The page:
Climbing plants for coverAlison Marsden
I am regularly asked for plant suggestions to break up the bulk of a fence or wall, soften the outlook and give colour without spilling out over the lawn or occupying all the space in a border. That is quite an ask of a plant!
But happily there is an answer: Climbers. Plants that can be trained in 2 dimensions to hug the fence and cover a substantial vertical area for a very small footprint. Choosing one with coloured leaves or flowers adds extra sparkle and including at least one evergreen climber ensures that winter is also (literally) covered and insects have a snug spot to hibernate.
There are a few well known plants that use aerial roots or suckers to attach themselves to the supporting structure – Ivy and Virginia Creeper being two – but I generally recommend using non-clinging climbers especially on the wall of a building and where soffits, gutters or tiles are involved.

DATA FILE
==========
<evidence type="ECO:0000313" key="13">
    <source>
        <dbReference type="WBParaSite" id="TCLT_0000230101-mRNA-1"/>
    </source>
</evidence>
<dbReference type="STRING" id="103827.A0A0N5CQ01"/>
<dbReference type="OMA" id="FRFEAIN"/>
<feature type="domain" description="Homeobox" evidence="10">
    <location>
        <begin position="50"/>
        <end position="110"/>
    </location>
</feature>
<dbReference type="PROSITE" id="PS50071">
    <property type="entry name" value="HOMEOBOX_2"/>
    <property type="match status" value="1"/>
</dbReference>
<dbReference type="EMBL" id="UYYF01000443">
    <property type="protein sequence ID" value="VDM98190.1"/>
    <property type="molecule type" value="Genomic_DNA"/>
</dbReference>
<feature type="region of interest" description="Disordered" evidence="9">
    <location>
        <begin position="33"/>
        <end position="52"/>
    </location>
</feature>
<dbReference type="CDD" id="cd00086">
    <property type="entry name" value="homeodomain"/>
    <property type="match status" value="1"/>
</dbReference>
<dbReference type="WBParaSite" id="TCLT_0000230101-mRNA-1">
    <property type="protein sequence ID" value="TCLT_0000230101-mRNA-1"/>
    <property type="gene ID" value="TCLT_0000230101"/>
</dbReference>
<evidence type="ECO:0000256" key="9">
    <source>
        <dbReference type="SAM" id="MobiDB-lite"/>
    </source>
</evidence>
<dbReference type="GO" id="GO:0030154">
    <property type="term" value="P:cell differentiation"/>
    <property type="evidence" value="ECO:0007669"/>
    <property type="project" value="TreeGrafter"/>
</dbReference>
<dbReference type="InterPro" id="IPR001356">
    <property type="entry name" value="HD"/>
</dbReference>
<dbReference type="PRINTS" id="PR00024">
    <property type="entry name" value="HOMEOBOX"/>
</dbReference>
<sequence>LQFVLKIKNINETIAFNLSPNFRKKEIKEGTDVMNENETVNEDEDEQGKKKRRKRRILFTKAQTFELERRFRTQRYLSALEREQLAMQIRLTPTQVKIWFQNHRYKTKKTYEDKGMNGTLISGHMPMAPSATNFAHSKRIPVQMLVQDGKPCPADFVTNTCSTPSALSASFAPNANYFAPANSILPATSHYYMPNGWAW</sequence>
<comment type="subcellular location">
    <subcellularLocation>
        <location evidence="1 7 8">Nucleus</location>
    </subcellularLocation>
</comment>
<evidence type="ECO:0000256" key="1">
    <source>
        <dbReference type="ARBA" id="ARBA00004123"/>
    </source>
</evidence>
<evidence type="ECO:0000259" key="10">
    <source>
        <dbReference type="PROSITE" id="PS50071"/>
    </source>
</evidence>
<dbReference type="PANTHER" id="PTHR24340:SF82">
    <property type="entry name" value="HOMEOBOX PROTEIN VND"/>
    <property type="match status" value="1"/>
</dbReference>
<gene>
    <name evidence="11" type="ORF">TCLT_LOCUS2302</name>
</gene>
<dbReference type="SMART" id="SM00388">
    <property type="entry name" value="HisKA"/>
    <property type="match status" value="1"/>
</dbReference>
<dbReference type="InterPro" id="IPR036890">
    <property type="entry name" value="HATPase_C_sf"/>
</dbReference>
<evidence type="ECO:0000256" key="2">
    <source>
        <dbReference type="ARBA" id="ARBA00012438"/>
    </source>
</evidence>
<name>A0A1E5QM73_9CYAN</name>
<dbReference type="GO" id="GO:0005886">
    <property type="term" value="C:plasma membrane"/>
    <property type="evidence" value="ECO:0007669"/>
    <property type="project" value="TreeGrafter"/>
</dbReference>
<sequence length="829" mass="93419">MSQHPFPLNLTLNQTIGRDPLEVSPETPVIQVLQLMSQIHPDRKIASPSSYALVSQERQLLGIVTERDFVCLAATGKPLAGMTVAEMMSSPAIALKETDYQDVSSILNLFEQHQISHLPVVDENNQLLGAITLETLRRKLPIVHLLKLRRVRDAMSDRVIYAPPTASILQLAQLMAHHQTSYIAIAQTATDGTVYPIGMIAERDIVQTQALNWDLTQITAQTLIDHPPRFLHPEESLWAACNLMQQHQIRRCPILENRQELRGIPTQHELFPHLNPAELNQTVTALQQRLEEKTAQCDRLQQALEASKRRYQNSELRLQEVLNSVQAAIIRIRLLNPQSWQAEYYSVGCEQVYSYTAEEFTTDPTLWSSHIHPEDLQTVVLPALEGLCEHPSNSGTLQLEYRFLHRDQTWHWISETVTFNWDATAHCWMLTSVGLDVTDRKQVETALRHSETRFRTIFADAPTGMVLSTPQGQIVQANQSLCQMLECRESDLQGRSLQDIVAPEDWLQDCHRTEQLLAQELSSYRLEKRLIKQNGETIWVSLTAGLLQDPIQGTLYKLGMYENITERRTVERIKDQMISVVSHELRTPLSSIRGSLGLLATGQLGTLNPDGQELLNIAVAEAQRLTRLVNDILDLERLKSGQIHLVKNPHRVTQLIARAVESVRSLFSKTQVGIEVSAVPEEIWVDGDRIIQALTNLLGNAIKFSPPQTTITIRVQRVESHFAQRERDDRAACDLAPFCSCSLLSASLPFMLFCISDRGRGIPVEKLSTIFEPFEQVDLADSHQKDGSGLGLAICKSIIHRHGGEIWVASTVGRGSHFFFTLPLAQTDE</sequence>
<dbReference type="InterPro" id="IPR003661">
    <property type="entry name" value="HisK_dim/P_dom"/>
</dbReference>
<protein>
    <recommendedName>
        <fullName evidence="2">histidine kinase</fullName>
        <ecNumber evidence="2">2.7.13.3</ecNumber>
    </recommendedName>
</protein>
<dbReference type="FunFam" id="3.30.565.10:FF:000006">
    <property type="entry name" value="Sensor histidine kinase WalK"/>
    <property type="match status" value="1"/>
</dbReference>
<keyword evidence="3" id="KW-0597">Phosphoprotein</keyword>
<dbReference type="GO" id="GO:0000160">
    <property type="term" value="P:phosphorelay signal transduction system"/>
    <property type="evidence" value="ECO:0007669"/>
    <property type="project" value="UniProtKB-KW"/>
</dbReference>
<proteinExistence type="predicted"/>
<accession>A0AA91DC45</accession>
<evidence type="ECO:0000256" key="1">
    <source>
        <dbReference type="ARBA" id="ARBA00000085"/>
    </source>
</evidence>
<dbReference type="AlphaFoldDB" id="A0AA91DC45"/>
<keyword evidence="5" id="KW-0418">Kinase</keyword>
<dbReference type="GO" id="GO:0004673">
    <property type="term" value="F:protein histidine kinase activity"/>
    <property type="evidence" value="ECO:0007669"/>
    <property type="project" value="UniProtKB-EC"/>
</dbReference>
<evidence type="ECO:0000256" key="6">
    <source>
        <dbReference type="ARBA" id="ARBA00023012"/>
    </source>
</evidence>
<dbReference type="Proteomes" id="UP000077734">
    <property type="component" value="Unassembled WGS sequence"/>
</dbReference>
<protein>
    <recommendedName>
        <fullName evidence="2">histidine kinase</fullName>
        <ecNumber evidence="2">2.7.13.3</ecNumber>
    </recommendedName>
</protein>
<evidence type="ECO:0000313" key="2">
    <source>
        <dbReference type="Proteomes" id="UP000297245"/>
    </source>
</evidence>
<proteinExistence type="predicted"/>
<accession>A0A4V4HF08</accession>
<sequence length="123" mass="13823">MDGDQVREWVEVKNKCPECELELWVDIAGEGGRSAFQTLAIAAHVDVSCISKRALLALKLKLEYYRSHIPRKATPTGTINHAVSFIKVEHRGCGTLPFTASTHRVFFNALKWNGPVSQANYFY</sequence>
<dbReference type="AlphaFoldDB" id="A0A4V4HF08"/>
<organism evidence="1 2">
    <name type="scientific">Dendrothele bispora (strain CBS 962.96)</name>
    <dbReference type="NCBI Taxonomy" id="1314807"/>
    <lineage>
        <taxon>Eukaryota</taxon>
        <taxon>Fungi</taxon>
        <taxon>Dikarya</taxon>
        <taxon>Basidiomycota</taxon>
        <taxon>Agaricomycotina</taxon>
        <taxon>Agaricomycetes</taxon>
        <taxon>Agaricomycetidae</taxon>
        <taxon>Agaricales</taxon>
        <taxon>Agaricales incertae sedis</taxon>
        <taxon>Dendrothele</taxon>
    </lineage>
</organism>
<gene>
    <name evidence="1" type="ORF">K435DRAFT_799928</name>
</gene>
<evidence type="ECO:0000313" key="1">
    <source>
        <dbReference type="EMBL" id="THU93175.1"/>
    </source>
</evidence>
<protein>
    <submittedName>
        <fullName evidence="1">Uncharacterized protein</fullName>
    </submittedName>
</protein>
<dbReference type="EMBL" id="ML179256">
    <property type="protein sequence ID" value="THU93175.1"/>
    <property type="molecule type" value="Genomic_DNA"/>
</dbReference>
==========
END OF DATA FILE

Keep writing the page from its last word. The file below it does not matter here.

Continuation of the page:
To support climbers that do not attach themselves, screw vine eyes into the fence posts or into the wall at similar intervals and stretch galvanised wire across. Horizontal wires with a vertical distance of 60cm between will be enough for most plants. New plants will need to be trained up to the first wire with a cane and gently tied in. After that it depends on the plant. Roses are scramblers and wild roses use their thorns to hook onto the stems of supporting shrubs. When trained onto a fence, they need to be tied onto the wires whilst the stems are flexible in late summer. Contrastingly Clematis twirl their leaf stalks around anything that touches and will be self sufficient on the wires once established. Honeysuckle twines the whole stem around a support and in extreme cases can strangle woody shrubs or climbers growing alongside. Trachelospermum is a useful, evergreen, flowering climber that has fairly stiff stems and will also make its own way up a trellis or wires.
The key to successful climbers is to understand how and when to prune to fill the space without overwhelming the neighbours and stick close to the wall.
Happy Gardening from Alison
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